In November of last year, Seth Jackson, an adoptive and foster parent, plead guilty to involuntary manslaughter. Just four months earlier he left his 10-month-old foster daughter strapped in her car seat in his car. After two hours of watching TV and smoking pot, he remembered she was in the car, went to check on her, and found her dead.

The three other foster children and two adoptive children in his and his partner’s care have been removed from their home.

Filled with emotion, Seth plead with the court to be lenient, “Your honor, I’m a broken man, pleading here for my life. I’m not a monster, and I don’t deserve to rot in a prison cell.”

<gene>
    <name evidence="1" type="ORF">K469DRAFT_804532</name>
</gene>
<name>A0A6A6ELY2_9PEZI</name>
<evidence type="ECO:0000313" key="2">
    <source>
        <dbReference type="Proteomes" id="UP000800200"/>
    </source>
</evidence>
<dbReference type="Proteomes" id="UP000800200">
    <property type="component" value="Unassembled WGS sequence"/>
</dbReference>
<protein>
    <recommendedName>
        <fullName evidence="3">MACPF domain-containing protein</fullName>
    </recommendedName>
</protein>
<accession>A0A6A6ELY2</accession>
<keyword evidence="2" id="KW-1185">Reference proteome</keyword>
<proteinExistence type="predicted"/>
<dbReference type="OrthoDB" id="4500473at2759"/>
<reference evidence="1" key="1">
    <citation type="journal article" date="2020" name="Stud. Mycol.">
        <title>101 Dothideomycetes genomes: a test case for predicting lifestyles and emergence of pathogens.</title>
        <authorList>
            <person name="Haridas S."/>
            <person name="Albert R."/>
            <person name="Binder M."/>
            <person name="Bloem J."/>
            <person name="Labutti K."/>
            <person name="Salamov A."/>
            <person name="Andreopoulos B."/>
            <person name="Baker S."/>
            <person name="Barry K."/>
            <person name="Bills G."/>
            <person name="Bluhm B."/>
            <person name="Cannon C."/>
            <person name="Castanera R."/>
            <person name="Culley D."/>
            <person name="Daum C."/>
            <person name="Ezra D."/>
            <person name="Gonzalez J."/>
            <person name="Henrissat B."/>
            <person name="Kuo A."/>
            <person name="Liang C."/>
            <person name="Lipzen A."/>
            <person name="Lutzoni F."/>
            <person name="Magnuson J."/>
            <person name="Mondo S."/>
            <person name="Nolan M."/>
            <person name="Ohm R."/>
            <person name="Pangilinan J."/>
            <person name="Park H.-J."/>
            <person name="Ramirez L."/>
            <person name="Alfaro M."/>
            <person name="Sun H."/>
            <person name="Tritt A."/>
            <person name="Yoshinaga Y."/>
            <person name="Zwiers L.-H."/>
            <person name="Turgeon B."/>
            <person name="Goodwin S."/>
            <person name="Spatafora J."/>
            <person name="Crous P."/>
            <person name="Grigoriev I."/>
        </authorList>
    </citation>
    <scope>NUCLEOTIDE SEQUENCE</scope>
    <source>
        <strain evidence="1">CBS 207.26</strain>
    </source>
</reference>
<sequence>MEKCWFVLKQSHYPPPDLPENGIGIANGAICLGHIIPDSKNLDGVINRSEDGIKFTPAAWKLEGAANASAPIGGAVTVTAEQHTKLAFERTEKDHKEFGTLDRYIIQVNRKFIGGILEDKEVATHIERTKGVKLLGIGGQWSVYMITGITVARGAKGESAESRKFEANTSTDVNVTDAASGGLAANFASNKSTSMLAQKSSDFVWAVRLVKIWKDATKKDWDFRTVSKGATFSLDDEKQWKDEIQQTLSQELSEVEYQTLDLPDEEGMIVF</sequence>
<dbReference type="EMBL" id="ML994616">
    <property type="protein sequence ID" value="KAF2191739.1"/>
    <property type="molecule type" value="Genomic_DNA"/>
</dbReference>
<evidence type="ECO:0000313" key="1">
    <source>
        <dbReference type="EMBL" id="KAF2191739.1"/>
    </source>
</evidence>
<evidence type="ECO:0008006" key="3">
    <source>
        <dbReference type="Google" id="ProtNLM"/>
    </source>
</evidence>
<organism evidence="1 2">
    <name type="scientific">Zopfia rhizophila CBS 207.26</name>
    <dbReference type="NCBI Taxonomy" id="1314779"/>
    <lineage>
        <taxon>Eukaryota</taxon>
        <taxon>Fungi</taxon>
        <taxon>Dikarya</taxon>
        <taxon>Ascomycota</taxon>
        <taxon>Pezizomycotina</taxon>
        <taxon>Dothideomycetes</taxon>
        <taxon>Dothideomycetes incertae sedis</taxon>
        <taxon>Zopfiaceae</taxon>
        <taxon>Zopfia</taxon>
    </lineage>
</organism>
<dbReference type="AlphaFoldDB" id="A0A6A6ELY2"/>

Yet the judge was not lenient. The prosecution asked for 32 months and that is exactly what Jackson was given. The judge said that he believes the child’s death was not intentional and that it was an accident. But driving while drunk and doing drugs was not accidental — it was intentional.  And it was those intentional actions that lead to the death of an innocent child. Because of those actions, Jackson received the 32-month prison sentence.

Jackson has 14 days to appeal.